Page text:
With the new method, it becomes possible to have a result equivalent to that attained through complicated calculations just by reading out an answer once. Therefore, it drastically improves processing speed and power consumption. In a simulation, Toshiba found that a division process requires 50 processing cycles with a normal CPU but the same division process requires only 16 cycles with the new method.
For a calculation called "Armstrong," which looks for combinations of a, b and c that satisfy the equation 100 x a + 10 x b + c = a3 + b3 + c3, 50 cycles are normally required. But the new method enables to reduce it to 20 cycles. Also, 408 cycles are normally required to solve a quadratic equation, but it can be reduced to 44 cycles.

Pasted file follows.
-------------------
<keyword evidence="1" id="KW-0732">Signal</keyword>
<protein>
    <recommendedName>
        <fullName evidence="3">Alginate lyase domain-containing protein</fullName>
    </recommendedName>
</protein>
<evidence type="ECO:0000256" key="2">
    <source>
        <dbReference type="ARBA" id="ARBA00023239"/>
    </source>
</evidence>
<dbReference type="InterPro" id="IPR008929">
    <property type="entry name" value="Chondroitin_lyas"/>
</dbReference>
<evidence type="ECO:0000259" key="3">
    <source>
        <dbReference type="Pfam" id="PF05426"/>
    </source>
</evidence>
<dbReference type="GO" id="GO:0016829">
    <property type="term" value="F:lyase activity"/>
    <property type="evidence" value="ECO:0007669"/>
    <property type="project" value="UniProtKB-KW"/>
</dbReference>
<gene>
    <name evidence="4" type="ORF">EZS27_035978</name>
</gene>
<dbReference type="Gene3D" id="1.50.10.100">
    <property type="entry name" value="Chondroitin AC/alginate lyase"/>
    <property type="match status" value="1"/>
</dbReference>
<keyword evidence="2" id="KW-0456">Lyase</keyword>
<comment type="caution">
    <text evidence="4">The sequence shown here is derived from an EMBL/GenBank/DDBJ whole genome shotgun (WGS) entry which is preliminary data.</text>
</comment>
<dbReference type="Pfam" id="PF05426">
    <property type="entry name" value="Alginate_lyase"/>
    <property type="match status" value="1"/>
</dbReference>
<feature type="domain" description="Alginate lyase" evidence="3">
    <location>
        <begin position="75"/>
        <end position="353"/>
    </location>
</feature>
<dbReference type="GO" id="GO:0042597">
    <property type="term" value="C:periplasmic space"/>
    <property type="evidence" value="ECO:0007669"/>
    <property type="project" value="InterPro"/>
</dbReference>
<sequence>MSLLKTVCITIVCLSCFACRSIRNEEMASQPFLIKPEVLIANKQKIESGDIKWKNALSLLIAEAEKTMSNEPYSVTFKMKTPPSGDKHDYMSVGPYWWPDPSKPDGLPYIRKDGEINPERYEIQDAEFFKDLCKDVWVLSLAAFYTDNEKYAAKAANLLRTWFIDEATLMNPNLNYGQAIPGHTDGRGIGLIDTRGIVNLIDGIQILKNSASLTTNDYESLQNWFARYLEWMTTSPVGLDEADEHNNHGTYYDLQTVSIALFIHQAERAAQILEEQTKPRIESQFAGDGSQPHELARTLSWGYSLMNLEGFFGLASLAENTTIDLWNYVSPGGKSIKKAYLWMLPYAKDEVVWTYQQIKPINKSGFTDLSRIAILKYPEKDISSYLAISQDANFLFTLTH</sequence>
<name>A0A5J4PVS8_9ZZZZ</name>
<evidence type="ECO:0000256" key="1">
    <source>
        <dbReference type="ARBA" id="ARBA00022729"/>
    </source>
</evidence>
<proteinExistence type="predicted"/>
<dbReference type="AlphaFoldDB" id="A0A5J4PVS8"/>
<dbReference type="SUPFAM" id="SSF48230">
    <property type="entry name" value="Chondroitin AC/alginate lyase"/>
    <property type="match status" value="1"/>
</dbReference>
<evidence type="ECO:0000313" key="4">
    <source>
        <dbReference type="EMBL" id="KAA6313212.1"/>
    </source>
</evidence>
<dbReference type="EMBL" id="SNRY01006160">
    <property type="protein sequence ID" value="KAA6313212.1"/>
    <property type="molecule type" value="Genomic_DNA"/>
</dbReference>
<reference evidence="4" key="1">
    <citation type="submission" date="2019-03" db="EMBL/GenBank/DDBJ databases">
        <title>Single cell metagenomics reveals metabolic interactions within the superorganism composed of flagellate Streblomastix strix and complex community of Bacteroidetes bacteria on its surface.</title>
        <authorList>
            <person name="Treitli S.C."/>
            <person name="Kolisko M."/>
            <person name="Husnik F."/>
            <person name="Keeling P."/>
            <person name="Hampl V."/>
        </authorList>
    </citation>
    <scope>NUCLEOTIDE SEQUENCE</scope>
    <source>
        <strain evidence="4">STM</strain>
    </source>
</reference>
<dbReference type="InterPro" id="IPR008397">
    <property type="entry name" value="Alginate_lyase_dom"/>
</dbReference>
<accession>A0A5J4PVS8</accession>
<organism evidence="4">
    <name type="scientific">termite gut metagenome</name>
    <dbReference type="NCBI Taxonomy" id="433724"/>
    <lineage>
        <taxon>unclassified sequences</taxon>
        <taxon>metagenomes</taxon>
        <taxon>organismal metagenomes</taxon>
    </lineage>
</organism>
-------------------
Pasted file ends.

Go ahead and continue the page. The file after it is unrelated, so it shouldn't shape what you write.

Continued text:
Of course, the results of operations have to be calculated in advance with an external computer. This is basically the same as the fact that it is necessary for existing computers to compile programs in advance, Toshiba said. Also, because the table in the memory is rewritten depending on the kind of operation, a variety of tables containing the results of operations need to be stored in an external memory.
In principle, it is possible to carry out operations by using SRAM. But its standby power consumption is high. That is why Toshiba ran the simulation for STT-MRAM, which features high speed and non-volatility.
Toshiba announced an MTJ technology aimed at replacing SRAM at IEDM 2012 (See related article). In addition, it announced a high-speed 1-Mbit array having the "two-transistor/two-MTJ (2T-2MTJ)" structure at the 2013 VLSI Symposia. This time, the company ran the simulation based on the values measured with the 1-Mbit array having the 2T-2MTJ structure.